Introduction: PRANKS! Make a Giant Squirting Flower Machine!
Hi peeps! Tina and I were recently asked to build a giant version of the old hilarious squirting flower prank, except that this one would be interactive and spray slime. We needed the victims to get close to the machine (which we made to look like a big terrarium) so we included a bunch of buttons that would bring them close enough to prank them. In total we needed the machine to have three sets of buttons that would drop "plant food" onto the plants, water the plants and turn lights on and off. We also needed speakers blast an alarm sound and we needed to have bulbs on the plants expand and then explode with slime, plus we needed some slime cannons hidden inside that would burst a large volume of "plant slime" on cue.
What's happening here? This is for a hidden camera prank show and the victim is asked by a scientist to look after his prized plants while he steps out of the room. Suddenly, the plants get angry. Fog starts to rise from the moss. The victim must desperately water and feed the plants to calm them down, hitting buttons on all sides of the machine. Can they do it before the plant gets so angry it explodes? (nope).
Here's how we did it:
Step 1: Build the Frame
The machine would be placed indoors so we designed it to come apart into two main sections (and thus fit through most standard doorways and be lighter to carry).
To build the windows I ran 2x4 stock through the table saw and made 1x2 stock. I know I could have just bought 1x2 stock but sometimes I just don't think so brightly. I dado cut the 1x2 strips to make slots for pieces of plexi that I bought. I cut the corners at 45 degrees and pin nailed the frames together after painting them black (in the end I realized I could have just bought IKEA plain frames and used those - but where's the fun in that?).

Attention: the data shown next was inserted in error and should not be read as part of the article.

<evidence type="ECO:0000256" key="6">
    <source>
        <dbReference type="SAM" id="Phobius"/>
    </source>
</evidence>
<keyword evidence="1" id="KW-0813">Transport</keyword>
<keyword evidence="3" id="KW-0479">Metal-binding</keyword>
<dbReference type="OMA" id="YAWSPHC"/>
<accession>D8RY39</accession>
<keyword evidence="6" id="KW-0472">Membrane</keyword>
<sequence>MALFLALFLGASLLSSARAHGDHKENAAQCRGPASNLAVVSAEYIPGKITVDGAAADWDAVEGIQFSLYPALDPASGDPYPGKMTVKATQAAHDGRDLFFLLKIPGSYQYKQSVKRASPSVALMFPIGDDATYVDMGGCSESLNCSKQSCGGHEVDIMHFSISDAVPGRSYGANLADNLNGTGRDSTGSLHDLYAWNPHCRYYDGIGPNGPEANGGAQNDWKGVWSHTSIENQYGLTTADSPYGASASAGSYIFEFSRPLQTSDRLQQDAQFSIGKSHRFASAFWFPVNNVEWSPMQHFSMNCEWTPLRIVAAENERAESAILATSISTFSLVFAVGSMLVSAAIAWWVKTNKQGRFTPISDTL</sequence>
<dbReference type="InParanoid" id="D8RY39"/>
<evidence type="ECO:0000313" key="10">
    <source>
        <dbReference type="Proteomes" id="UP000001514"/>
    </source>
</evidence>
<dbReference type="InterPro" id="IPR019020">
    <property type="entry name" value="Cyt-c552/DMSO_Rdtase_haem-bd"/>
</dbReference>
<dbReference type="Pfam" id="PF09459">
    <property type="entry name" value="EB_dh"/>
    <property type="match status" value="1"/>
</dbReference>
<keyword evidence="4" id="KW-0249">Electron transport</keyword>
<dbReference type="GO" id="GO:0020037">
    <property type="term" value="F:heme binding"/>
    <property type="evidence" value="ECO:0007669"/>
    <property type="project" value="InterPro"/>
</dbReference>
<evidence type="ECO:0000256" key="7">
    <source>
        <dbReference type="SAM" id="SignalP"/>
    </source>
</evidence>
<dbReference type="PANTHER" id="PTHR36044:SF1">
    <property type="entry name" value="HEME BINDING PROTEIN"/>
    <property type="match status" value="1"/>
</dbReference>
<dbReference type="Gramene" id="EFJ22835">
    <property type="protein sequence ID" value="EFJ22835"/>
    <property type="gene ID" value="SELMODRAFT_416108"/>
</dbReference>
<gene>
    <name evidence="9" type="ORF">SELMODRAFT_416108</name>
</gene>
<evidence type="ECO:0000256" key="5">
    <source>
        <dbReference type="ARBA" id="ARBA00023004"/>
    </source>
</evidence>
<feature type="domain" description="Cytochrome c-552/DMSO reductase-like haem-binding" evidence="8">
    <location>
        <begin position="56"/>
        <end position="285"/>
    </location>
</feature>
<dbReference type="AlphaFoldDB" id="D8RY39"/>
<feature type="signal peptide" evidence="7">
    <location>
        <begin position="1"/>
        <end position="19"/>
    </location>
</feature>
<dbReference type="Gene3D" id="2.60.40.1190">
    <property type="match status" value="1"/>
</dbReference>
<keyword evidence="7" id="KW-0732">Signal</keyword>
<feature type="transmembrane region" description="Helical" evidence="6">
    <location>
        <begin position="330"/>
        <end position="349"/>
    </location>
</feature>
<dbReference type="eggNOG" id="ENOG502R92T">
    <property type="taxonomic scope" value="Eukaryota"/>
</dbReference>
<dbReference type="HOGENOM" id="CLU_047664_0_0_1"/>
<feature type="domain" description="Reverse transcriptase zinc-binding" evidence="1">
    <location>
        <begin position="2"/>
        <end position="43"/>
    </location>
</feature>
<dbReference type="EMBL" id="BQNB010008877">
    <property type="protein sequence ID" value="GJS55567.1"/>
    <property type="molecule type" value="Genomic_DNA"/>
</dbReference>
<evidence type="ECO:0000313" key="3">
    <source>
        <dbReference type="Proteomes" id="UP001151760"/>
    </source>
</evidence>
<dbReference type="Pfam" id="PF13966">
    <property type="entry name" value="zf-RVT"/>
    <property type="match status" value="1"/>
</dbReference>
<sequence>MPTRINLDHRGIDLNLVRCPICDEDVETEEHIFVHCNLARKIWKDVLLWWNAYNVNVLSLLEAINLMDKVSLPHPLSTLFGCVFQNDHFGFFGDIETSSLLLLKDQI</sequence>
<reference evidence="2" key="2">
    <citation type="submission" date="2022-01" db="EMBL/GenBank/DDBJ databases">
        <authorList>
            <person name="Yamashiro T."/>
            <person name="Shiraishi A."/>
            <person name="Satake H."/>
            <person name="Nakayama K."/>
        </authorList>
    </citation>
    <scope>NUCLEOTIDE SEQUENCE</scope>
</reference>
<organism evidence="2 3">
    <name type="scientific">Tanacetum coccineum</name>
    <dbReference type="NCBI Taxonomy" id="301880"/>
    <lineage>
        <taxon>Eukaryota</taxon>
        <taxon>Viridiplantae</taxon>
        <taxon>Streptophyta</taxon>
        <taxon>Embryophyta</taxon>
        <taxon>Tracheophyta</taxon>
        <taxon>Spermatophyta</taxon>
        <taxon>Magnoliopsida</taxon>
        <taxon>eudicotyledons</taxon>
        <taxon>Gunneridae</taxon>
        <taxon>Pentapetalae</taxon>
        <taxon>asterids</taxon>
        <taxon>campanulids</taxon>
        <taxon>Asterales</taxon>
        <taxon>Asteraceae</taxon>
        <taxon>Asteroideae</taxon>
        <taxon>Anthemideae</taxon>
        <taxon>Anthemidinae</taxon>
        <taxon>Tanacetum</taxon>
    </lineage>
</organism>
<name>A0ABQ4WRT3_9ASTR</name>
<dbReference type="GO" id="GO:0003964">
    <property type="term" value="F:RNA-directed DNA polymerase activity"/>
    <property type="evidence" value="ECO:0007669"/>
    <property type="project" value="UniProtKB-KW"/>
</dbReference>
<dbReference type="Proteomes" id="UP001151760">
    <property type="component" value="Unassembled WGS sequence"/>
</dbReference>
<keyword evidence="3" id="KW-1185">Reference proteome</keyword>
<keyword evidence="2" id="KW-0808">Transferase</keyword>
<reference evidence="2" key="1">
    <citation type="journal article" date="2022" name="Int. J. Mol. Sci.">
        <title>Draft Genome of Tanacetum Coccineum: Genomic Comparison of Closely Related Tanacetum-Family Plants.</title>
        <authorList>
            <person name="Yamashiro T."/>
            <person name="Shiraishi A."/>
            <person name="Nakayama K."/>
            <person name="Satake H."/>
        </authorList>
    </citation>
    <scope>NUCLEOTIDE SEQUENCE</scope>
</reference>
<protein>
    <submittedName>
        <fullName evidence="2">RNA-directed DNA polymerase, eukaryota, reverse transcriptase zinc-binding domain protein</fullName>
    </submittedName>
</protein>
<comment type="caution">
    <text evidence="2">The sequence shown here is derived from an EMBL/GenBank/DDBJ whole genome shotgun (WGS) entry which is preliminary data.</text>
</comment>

The frame is crown-stapled 1x3s, the top of the frame was a ridiculous mix of me trying to cut angles and get them to fit together (I ended up with 30 and 60 degree angles and they sort of worked).
Once the frame was assembled we skinned the frame with lauan (or 5mm virola), mudded and sanded it. I also made some exterior boxes out of G1S ply so that I could put the buttons, speakers and a hidden GOPRO camera on them.
Step 2: Start Figuring Out the Special Fx Rigs
Our next step was to start building the functions for the interactive buttons. When the person hits the "FOOD" button we wanted pellets to drop from an upside down bottle mounted to the roof. The build for this was pretty simple; we made a spring-loaded plywood sandwich that we could pull the middle board back. That action would align a bunch of drilled holes and the pellets would fall through.
Next we got to thinking about resetting the rig and how to make that easier for the operator. Because there was going to be a lot of water and slime involved we decided to make a catch basin out of Rubbermaid bins (we cut slits in the lids so the water would drain into the boxes). The fake plants would sit on moss that would sit on a towel that would sit on the bins.
Next we decided to tackle the WATER button. This became a slightly complicated series of hose lines running from a valved manifold; when they press the water button we release the appropriate valve and water sprays out from a ceiling garden sprinkler.
Step 3: Adding Details